Residents of Hamburg, Germany may have been shocked by the violent protests that erupted July 6 and July 7 during the meeting of the G-20, as protesters armed with rocks and incendiary devices blockaded streets, set cars ablaze and battled with police officers. But for the inhabitants of many Latin American cities, such scenes are commonplace. They are common because ordinary citizens feel frustrated with their ability to affect political decisions through institutional channels like voting, writing to their representatives, or forming groups to bargain with Congress.
Frequent street protests often signal weak institutions. In a study and a follow-up paper, Fabiana Machado, Mariano Tommasi and I found that people are far more willing to participate in protests when their country’s political institutions—including Congress, courts, and the bureaucracy—are feeble than when those institutions are robust and responsive to citizens’ demands. People, in other words, take to the streets when their governments are too incapable to help them achieve their political objectives. Well-functioning democracies like those in Germany and France may feature occasional demonstrations, and those demonstrations may at times be marred by violent extremists. But frequent protests by ordinary citizens reveal that something is seriously amiss in the functioning of the state.
Consider a basic relationship: that of people to their elected representatives. In effective legislatures, representatives are well-educated, serve multiple terms, and work for years in policy committees that allow them to acquire expertise in specific areas. They have the qualifications and experience, in short, to discharge their responsibilities with professionalism. That is not the case in many Latin American congresses. In fact, many Latin American citizens doubt their representatives can effectively champion their interests. The data show that this can have consequences. In responses to questions about government in the Latin American Public Opinion Project (LAPOP) at Vanderbilt University, we found that in countries where people tend to contact a member of congress —and consequently have faith in their lawmakers—- they were less likely to participate in protests. Where they lacked that faith, they were likely to find protest more appealing.
Other measures of discontent with government (as reflected in LAPOP) similarly affect citizens likelihood of protesting, including personal experiences with corruption and the preference for an opposition candidate over the government one. Moreover, the inclination to take to the streets will be stronger when judicial independence is compromised and bureaucratic quality is poor. Indeed, among people who believe that political parties effectively represent their constituencies in Latin America, the likelihood of participating in protests is 35% where institutional strength is extremely weak and only 8% where it is very strong.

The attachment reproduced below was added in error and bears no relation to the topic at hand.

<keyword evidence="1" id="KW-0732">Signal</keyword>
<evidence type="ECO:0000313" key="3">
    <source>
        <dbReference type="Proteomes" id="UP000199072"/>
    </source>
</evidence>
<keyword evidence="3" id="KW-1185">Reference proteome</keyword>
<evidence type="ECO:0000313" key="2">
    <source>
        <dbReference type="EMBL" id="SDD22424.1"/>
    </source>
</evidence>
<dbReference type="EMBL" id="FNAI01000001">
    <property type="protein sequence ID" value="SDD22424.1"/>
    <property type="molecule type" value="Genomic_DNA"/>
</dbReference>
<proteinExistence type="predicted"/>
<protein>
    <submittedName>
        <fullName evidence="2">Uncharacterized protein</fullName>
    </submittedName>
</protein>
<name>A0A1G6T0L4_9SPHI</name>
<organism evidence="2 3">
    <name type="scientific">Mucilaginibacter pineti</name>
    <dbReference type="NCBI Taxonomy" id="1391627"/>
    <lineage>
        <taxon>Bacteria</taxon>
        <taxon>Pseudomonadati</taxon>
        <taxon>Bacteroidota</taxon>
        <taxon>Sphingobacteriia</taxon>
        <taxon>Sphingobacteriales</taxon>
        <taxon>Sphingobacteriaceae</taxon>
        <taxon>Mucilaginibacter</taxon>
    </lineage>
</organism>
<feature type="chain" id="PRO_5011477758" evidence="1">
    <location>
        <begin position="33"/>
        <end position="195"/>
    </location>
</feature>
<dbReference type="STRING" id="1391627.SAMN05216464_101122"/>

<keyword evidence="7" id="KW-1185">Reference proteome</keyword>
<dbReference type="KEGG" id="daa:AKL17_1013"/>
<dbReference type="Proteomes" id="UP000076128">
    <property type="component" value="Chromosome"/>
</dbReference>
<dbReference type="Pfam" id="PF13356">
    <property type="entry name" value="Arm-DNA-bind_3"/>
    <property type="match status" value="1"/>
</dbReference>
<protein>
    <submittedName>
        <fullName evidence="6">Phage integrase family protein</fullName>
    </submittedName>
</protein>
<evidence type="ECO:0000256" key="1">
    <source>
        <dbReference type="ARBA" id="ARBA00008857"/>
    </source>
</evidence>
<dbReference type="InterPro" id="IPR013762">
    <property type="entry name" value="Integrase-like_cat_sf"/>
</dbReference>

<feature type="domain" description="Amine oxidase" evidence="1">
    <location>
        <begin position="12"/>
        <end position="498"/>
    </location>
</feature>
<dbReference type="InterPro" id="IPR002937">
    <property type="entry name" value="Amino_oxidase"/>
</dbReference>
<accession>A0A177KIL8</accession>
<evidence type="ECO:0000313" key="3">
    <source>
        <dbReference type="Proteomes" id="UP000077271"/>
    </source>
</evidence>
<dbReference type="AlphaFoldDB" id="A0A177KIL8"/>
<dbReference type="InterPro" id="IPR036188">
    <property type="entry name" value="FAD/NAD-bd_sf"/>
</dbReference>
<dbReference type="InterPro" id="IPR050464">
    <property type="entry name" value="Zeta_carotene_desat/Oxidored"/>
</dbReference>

Of course, personal characteristics also make a difference in the inclination to protest. Protesting is more probable among younger, better educated and more resourceful individuals. It is more probable among people who already participate in group activities, like churches, unions and community groups and thus have networks that can help them organize, and it is more common among the highly ideological. People with moderate political views and more extreme ones may be equally intent on demonstrating when institutions are weak: the radical young anarchist and the middle-of-the-road pensioner seeing eye to eye when their government seems hopeless. But when institutions are strong, the person with extreme ideological views will be around 40% more likely to do so.
If some people will almost always be willing to rally and march, institutional strength can make the difference for the majority. And recent events in Latin America don’t bode well. Much of the region has erupted in protests, with Brazil, Colombia, Chile, Ecuador and French Guiana, inflamed over issues ranging from economic stagnation and perceived corruption to the erosion of checks and balances and efforts to modify presidential term limits. That is not necessarily wrong. Protests, when peaceful, are legitimate forms of political participation and have a long history in Latin America of winning concessions. But if people trusted in the machinery of government to advance their interests, we might see them investing more of their time in strengthening institutions. We might see them designing platforms, forming political parties, and bargaining in Congress, rather than blocking roads, crippling transportation or, in the worst of cases, burning buses and buildings. The challenge of institution building is enormous, one where multilateral organizations like the IDB can play an important role, and where nations will define their future.
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